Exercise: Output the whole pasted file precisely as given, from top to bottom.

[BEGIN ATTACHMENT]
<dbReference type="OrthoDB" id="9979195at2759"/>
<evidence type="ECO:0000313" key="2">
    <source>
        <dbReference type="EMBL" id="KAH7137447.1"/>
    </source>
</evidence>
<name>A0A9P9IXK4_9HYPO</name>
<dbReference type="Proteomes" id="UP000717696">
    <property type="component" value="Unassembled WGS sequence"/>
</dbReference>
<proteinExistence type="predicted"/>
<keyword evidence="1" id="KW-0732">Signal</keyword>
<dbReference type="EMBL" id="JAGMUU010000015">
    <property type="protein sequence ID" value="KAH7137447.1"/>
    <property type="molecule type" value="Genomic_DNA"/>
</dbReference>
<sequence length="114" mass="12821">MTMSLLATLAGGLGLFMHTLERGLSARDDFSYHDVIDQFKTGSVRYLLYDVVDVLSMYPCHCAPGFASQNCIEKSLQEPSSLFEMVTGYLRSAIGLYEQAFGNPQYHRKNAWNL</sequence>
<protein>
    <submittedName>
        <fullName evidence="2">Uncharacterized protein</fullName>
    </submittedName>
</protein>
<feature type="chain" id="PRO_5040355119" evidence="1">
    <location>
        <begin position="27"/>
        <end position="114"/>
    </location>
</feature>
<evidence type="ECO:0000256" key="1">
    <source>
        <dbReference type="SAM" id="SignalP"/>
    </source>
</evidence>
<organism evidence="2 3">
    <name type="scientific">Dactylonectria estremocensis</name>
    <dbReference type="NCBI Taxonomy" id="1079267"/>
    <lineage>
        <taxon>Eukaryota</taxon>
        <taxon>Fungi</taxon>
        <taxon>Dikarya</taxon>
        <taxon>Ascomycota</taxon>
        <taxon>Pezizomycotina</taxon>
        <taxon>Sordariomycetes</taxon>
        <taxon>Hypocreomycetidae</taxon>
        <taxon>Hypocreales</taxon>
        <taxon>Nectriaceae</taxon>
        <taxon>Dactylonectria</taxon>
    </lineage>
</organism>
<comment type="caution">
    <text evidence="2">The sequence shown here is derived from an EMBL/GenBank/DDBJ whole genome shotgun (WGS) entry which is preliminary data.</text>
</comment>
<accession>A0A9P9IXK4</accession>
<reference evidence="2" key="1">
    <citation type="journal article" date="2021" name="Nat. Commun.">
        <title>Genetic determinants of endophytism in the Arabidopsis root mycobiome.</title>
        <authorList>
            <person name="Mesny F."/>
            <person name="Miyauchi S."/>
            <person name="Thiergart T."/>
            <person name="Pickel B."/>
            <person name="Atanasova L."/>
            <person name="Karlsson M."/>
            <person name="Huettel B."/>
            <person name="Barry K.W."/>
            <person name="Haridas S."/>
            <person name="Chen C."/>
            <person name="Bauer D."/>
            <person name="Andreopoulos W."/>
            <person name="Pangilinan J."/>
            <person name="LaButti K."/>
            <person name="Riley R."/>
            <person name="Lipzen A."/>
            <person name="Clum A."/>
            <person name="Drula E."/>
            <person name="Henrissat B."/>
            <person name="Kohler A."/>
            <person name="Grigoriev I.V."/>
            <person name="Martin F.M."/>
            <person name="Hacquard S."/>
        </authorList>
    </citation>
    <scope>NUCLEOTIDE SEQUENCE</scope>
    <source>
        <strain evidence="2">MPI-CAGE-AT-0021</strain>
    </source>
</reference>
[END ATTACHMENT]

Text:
<dbReference type="OrthoDB" id="9979195at2759"/>
<evidence type="ECO:0000313" key="2">
    <source>
        <dbReference type="EMBL" id="KAH7137447.1"/>
    </source>
</evidence>
<name>A0A9P9IXK4_9HYPO</name>
<dbReference type="Proteomes" id="UP000717696">
    <property type="component" value="Unassembled WGS sequence"/>
</dbReference>
<proteinExistence type="predicted"/>
<keyword evidence="1" id="KW-0732">Signal</keyword>
<dbReference type="EMBL" id="JAGMUU010000015">
    <property type="protein sequence ID" value="KAH7137447.1"/>
    <property type="molecule type" value="Genomic_DNA"/>
</dbReference>
<sequence length="114" mass="12821">MTMSLLATLAGGLGLFMHTLERGLSARDDFSYHDVIDQFKTGSVRYLLYDVVDVLSMYPCHCAPGFASQNCIEKSLQEPSSLFEMVTGYLRSAIGLYEQAFGNPQYHRKNAWNL</sequence>
<protein>
    <submittedName>
        <fullName evidence="2">Uncharacterized protein</fullName>
    </submittedName>
</protein>
<feature type="chain" id="PRO_5040355119" evidence="1">
    <location>
        <begin position="27"/>
        <end position="114"/>
    </location>
</feature>
<evidence type="ECO:0000256" key="1">
    <source>
        <dbReference type="SAM" id="SignalP"/>
    </source>
</evidence>
<organism evidence="2 3">
    <name type="scientific">Dactylonectria estremocensis</name>
    <dbReference type="NCBI Taxonomy" id="1079267"/>
    <lineage>
        <taxon>Eukaryota</taxon>
        <taxon>Fungi</taxon>
        <taxon>Dikarya</taxon>
        <taxon>Ascomycota</taxon>
        <taxon>Pezizomycotina</taxon>
        <taxon>Sordariomycetes</taxon>
        <taxon>Hypocreomycetidae</taxon>
        <taxon>Hypocreales</taxon>
        <taxon>Nectriaceae</taxon>
        <taxon>Dactylonectria</taxon>
    </lineage>
</organism>
<comment type="caution">
    <text evidence="2">The sequence shown here is derived from an EMBL/GenBank/DDBJ whole genome shotgun (WGS) entry which is preliminary data.</text>
</comment>
<accession>A0A9P9IXK4</accession>
<reference evidence="2" key="1">
    <citation type="journal article" date="2021" name="Nat. Commun.">
        <title>Genetic determinants of endophytism in the Arabidopsis root mycobiome.</title>
        <authorList>
            <person name="Mesny F."/>
            <person name="Miyauchi S."/>
            <person name="Thiergart T."/>
            <person name="Pickel B."/>
            <person name="Atanasova L."/>
            <person name="Karlsson M."/>
            <person name="Huettel B."/>
            <person name="Barry K.W."/>
            <person name="Haridas S."/>
            <person name="Chen C."/>
            <person name="Bauer D."/>
            <person name="Andreopoulos W."/>
            <person name="Pangilinan J."/>
            <person name="LaButti K."/>
            <person name="Riley R."/>
            <person name="Lipzen A."/>
            <person name="Clum A."/>
            <person name="Drula E."/>
            <person name="Henrissat B."/>
            <person name="Kohler A."/>
            <person name="Grigoriev I.V."/>
            <person name="Martin F.M."/>
            <person name="Hacquard S."/>
        </authorList>
    </citation>
    <scope>NUCLEOTIDE SEQUENCE</scope>
    <source>
        <strain evidence="2">MPI-CAGE-AT-0021</strain>
    </source>
</reference>